How To Make A Ring Band
Make Your Own Ring Band With Guest Tutor, Jordan Lily!
This is a perfect beginner's metalsmith project or for those looking to practise soldering and explore texturing techniques. This tutorial is for a silver 1.5mm ring made from round sterling silver wire, however the techniques are transferable to other wire sizes and ring blanks cut from silver sheet too.
This ring has a gorgeous hammered texture, achieved with a repousse hammer. But you can always experiment with different jewellery hammers to add new textures to your repertoire! Wear solo for a minimalist feel, stack them high with other mix and match textures or go further and add gorgeous gemstone to the band, the possibilities are endless!
Recommended project tools and supplies:
- Sterling silver round wire in your preferred thickness (I’ve used 1.5mm)
- Ring size chart, ruler & calculator
- Bench peg & anvil
- Saw frame, saw blades & beeswax
- Flat file
- Ring mandrel with sizes
- Pliers (I like to use half-round)
- Solder (paste or strip)
- Gas torch
- Soldering block
- Plastic tweezers
- Safety pickle
- Quench bowl & water
- Steel block
- Repousse or ball pein hammer
- Wet and dry sanding sheets
- Polishing papers, power tool (such as Dremel Multi Tool) with silicone burrs or barrelling machine
Follow Jordan's Step By Step Instructions...
1. Work Out Your Size
To work out the size you need to cut your silver wire you will need the following equation: Inside Diameter (mm) + Metal Thickness (mm) x 3.14 = Ring Blank Length. As the texturing process makes the band bigger, you will need to make your ring at least one size smaller than the desired finished size. Use a ring chart to find the internal diameter for your size. Measure your wire against the ruler and mark with a permanent marker.
2. Cut & File
Using a bench peg, hold your wire firmly and begin sawing where you made your line. You might want to lubricate your saw with beeswax, and consider starting at a diagonal angle to make your first strokes easier. Then, using a metal file, file your ends flat. If you struggle with this, a mitre jig can be a really useful tool.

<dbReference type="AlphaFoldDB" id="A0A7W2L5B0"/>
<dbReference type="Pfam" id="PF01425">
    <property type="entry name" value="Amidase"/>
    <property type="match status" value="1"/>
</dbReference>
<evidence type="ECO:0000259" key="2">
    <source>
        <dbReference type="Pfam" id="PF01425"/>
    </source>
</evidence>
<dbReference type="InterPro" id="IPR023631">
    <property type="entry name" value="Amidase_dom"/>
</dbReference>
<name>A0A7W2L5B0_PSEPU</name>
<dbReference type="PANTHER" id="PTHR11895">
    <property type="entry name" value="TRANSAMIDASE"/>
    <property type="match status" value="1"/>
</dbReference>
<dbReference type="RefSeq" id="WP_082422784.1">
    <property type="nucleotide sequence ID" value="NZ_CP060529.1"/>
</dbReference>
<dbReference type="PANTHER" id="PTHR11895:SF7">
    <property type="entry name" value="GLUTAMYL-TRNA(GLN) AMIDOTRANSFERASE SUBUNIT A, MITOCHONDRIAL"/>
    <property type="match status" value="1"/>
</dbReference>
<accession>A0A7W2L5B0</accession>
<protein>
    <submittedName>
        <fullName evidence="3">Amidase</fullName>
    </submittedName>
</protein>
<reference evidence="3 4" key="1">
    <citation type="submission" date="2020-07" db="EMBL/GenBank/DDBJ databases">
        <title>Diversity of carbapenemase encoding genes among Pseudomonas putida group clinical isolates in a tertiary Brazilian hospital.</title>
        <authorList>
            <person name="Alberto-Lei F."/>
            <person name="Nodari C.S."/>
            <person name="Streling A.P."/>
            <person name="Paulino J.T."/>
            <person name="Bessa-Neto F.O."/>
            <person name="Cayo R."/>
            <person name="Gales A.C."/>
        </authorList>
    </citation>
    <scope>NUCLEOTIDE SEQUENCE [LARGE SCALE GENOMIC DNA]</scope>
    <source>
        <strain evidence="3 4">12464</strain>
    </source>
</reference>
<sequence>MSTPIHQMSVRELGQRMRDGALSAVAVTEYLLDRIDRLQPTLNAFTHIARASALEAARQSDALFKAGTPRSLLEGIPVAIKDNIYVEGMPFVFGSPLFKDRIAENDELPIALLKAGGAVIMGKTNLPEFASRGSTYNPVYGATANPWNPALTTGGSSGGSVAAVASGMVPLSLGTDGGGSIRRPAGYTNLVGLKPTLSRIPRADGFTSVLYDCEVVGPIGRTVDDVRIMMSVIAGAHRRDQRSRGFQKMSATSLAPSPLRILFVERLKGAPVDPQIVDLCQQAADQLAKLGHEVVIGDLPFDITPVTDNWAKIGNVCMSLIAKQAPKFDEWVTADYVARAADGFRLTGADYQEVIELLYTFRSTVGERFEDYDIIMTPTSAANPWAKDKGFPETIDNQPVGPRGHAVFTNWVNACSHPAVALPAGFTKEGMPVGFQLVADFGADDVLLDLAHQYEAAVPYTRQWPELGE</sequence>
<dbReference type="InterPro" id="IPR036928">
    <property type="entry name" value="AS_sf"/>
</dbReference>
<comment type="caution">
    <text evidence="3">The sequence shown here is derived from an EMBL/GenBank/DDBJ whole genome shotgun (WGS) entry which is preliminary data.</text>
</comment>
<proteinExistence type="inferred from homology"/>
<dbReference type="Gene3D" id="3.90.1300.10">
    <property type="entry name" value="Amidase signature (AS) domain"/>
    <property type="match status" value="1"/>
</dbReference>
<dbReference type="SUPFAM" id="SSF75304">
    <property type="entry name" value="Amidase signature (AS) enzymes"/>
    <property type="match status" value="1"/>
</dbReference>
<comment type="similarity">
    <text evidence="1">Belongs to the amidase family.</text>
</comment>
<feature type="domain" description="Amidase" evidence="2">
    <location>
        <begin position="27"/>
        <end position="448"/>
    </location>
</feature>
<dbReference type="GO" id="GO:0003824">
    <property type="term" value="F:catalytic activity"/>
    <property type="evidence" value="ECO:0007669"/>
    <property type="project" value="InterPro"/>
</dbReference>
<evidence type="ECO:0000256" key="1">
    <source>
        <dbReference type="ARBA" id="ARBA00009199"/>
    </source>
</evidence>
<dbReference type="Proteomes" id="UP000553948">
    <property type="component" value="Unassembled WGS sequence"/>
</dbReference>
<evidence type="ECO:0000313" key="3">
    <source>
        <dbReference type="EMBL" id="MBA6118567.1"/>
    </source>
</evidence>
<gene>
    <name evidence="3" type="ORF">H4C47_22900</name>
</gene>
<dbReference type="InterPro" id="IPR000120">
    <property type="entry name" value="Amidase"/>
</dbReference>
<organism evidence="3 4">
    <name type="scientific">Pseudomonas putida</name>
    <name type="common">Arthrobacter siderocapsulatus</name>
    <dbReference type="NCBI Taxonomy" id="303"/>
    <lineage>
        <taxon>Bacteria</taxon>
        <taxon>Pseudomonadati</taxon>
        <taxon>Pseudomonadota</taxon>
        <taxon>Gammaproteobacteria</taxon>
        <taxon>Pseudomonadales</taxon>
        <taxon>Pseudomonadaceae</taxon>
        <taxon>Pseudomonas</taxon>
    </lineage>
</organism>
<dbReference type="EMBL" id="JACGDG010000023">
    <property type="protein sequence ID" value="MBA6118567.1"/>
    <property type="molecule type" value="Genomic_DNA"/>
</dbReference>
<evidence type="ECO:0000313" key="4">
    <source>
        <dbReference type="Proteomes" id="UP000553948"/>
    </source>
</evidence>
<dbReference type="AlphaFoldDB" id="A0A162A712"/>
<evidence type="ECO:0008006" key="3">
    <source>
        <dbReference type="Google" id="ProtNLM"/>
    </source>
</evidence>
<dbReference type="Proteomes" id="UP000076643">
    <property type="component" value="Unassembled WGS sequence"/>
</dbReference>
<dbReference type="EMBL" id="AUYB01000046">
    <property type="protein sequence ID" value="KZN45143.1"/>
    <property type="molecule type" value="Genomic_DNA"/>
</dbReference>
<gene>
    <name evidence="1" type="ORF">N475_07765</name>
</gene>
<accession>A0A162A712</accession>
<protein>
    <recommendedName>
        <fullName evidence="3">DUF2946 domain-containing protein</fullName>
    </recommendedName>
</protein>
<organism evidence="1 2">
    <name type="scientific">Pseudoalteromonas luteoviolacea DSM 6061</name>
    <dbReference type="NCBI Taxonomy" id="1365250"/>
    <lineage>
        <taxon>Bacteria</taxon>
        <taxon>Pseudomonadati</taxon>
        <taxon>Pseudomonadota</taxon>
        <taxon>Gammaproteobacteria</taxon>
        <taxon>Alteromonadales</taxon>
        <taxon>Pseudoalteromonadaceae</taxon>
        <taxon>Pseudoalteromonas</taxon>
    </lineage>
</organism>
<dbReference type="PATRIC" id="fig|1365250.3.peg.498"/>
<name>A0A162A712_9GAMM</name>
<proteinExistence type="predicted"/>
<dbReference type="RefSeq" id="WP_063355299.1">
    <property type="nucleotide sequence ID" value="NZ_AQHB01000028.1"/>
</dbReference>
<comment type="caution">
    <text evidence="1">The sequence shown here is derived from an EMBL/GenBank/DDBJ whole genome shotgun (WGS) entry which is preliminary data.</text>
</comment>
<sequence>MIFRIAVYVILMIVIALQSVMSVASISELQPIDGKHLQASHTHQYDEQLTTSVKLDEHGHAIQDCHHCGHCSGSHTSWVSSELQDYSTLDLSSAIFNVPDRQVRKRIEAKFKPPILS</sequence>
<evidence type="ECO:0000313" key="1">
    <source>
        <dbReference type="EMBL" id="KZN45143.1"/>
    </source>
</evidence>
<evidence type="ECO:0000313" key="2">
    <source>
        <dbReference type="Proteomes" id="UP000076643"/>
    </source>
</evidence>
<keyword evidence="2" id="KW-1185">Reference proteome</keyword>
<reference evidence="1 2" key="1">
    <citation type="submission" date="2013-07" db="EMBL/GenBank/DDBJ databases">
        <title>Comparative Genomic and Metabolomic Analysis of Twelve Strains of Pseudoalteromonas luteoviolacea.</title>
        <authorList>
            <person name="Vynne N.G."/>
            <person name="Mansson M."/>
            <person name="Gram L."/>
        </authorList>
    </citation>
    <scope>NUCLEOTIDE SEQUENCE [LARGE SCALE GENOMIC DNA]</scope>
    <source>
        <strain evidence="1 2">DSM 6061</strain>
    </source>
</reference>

3. Shape and Join
Bend your wire into a horseshoe shape using your ring mandrel, then form a D shape with your pliers. Keep moving the wire until the ends meet. Pushing the wire past itself can help with this step. For soldering your join needs completely flush.
4. Flux and Set Up
Using a clean paintbrush add flux to the join. Then add a small strip of hard solder underneath the join, so that the ring is sitting on top of the solder and slightly raised from the soldering block.
5. Solder Time!
Using your gas torch, circle around the entire ring band in slow circles. You should see the flux burn away. Keep going in slow circles until the solder flows - it should go a really shiny molten silver and zip up the join. Using tweezers, quench the ring in water then pop it in the pickle solution.
6. File Away Excess
Once the ring is white and all signs of firescale are gone, remove the ring from the pickle using plastic tweezers and rinse in water. File away any excess solder on the join with your metal file then with wet and dry paper. Your goal here is to make the join invisible. You may also want to give the inside and outside of the ring band a light buff with wet and dry paper, getting out any plier marks as you go.
7. Begin Shaping
Using a rubber or rawhide mallet, place the ring on your ring mandrel and gently tap all around to create a circle. You may want to check the sizing at this stage, it should be one size smaller than the final ring size you wish to make (give or take!)